Is the water you’re drinking healthy? ~ James P. McMahon

Via elephant journal
on May 2, 2011
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Photo: Ben Newcomer

A review of your water quality report may override concerns about minerals in your drinking water.

There’s an authentic debate among wellness professionals about the type of water that is healthiest to drink. Some people, including myself, advocate water that has naturally occurring minerals. Others suggest drinking low temperature distilled water which is void of minerals. The unique conditions affecting your water will determine the type of water filtration you need. Physical characteristics and contamination present in drinking water vary widely. This article will help you weigh the importance of minerals in your water in contrast to the information contained in the water quality report published by your water provider.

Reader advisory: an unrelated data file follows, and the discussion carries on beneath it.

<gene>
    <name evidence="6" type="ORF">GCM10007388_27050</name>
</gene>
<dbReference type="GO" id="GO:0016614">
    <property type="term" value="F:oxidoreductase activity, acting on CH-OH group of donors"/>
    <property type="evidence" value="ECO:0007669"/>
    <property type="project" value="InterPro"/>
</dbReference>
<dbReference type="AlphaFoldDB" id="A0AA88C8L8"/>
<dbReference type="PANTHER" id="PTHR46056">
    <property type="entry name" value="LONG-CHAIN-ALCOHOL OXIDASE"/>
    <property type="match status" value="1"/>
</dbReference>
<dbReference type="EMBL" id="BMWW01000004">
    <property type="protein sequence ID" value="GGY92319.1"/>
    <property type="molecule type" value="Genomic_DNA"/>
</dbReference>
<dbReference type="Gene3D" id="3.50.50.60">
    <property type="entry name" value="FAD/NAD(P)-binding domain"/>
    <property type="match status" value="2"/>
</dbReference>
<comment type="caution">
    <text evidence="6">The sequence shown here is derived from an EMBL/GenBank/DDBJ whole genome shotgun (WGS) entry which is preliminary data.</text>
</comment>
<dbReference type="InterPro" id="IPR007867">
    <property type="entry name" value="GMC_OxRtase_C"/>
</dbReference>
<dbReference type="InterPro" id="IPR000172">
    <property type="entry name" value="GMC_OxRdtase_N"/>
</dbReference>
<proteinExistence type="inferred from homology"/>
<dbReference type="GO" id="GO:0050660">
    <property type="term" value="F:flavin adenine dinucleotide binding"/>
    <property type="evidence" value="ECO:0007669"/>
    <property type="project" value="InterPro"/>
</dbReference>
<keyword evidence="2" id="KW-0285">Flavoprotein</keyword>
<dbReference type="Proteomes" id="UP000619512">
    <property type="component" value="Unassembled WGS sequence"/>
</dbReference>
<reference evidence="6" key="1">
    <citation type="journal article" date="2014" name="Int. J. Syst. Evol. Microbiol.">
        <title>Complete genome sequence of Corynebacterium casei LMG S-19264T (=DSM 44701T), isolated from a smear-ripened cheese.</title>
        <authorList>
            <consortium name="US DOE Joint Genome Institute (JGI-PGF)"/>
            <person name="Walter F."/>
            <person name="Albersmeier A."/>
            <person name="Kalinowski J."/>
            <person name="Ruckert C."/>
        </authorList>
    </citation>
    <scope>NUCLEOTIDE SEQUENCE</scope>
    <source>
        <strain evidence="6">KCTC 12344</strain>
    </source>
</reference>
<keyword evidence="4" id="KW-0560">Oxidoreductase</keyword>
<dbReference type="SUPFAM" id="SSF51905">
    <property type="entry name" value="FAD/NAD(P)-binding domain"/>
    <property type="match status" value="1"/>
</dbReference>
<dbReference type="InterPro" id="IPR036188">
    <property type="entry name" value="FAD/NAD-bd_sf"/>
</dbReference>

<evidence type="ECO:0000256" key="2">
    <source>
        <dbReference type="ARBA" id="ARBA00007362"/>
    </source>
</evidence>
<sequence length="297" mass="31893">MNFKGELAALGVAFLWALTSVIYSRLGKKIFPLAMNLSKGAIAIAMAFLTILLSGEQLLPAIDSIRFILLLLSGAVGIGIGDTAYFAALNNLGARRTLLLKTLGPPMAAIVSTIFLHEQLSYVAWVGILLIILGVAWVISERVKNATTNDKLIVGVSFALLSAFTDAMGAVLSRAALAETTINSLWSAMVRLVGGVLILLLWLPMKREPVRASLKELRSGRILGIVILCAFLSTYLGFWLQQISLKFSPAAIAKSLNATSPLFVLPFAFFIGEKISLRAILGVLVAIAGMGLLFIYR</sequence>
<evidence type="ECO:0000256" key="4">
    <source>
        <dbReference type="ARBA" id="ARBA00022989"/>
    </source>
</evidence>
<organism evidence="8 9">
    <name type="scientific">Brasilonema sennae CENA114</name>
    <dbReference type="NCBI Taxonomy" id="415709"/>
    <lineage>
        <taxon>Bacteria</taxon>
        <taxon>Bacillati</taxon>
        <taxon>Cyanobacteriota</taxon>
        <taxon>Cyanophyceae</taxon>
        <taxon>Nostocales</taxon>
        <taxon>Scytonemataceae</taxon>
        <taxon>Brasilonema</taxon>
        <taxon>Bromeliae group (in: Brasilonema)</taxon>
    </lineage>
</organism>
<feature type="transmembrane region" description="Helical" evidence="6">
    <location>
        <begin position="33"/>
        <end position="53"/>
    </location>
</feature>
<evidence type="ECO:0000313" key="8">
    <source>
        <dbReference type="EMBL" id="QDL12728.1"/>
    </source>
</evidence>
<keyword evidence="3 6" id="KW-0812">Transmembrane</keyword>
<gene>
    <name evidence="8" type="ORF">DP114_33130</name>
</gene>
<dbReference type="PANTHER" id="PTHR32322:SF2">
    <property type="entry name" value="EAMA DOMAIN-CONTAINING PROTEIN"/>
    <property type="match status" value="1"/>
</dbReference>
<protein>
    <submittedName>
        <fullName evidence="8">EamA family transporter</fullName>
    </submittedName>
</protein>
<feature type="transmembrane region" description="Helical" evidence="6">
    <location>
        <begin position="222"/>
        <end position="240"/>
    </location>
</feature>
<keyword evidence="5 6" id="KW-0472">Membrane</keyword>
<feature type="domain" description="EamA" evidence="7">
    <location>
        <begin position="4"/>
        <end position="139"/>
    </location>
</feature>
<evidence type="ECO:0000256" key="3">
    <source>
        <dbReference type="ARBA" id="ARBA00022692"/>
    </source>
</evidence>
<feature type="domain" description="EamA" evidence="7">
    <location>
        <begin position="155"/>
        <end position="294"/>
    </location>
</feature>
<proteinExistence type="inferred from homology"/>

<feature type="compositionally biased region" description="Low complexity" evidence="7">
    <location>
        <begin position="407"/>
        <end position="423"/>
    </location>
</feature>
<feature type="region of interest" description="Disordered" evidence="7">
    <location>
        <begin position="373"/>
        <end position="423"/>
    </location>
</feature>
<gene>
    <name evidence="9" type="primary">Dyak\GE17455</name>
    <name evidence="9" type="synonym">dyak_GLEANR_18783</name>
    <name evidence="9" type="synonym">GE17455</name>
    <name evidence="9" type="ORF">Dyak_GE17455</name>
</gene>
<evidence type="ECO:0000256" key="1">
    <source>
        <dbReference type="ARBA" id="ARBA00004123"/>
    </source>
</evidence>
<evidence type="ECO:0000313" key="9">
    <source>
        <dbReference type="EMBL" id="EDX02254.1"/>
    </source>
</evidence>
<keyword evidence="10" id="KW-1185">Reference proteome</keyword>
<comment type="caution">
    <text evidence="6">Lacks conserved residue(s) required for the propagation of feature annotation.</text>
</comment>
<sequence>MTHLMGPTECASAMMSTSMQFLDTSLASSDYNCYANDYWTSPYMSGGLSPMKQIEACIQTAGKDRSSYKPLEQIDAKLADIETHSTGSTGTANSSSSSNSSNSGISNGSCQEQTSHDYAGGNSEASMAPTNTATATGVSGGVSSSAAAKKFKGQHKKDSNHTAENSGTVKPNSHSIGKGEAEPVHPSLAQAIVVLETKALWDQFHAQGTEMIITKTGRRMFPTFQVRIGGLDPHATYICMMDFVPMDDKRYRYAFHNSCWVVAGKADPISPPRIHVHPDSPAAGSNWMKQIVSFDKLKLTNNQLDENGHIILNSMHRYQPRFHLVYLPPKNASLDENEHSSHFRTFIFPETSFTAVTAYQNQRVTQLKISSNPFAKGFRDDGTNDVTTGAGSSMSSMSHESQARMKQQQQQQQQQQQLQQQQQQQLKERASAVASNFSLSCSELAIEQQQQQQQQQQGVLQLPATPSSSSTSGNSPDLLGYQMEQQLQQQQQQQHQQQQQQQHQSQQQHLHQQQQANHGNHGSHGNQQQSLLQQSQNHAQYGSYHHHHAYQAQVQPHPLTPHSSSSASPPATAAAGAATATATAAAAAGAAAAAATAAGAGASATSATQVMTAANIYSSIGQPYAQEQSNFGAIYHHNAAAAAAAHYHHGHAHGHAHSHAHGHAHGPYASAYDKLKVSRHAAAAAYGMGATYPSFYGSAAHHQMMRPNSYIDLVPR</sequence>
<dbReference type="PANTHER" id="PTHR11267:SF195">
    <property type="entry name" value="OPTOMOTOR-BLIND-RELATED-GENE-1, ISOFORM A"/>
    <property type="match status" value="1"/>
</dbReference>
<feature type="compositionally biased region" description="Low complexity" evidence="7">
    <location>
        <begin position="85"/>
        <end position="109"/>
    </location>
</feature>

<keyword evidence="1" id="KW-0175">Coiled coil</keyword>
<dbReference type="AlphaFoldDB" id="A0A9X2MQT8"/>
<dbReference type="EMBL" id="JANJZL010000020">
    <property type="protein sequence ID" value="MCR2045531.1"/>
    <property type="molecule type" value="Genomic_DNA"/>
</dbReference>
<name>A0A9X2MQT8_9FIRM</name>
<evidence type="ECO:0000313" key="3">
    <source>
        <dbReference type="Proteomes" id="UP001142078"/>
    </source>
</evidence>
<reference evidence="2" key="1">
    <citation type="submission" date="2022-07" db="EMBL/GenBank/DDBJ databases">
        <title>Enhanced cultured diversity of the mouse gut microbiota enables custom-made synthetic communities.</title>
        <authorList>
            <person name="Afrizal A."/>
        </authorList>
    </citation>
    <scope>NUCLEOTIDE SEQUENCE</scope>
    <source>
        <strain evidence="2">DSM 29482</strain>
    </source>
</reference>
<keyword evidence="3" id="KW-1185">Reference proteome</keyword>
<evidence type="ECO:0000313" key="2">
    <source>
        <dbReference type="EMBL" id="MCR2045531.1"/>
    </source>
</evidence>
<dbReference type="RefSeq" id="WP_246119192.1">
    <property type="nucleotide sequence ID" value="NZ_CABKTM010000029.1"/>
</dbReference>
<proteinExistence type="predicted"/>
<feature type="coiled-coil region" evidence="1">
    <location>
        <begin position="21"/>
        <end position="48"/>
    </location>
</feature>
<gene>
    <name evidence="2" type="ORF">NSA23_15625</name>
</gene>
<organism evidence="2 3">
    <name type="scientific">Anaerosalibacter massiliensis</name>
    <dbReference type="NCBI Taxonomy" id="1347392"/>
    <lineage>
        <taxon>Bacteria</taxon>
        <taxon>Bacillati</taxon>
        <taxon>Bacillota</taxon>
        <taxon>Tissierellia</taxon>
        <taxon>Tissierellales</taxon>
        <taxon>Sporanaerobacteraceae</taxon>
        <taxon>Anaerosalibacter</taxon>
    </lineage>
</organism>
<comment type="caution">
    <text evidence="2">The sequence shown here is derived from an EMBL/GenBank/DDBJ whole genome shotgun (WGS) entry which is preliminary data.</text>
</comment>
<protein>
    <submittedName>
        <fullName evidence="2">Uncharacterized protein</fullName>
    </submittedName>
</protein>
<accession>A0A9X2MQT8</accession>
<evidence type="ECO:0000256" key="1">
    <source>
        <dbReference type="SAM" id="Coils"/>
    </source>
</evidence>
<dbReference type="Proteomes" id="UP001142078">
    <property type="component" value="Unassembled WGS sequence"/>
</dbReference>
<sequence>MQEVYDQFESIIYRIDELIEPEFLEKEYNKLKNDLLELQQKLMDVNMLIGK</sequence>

The issue of minerals in water is complex. The scientific principle of osmosis is that water will move from an area of lower (solute) concentration to an area of higher (solute) concentration. In other words, water that is void of minerals is more hydrating because it will more readily cross the cell membranes in your body. This idea is endorsed by Dr. Mohsen Hourmanesh, a naturopath based in Santa Cruz, CA, who suggests that the role of water is to hydrate and not to provide minerals. Dr. Hourmanesh is an advocate of drinking low temperature distilled water.

Photo: Yogendra Joshi

You may have heard that distilled water and water produced by reverse osmosis are ‘dead,’ due to the intensity of the processing and the lack of minerals. However, following an experiment in which he measured the energy of reverse osmosis water, Chris Niesen disputes this argument suggesting that the water from his reverse osmosis system contained more energy than his untreated well water. The notion of ‘dead’ water is a misnomer that you should disregard. This is one of those silly internet rumors that has no basis in fact.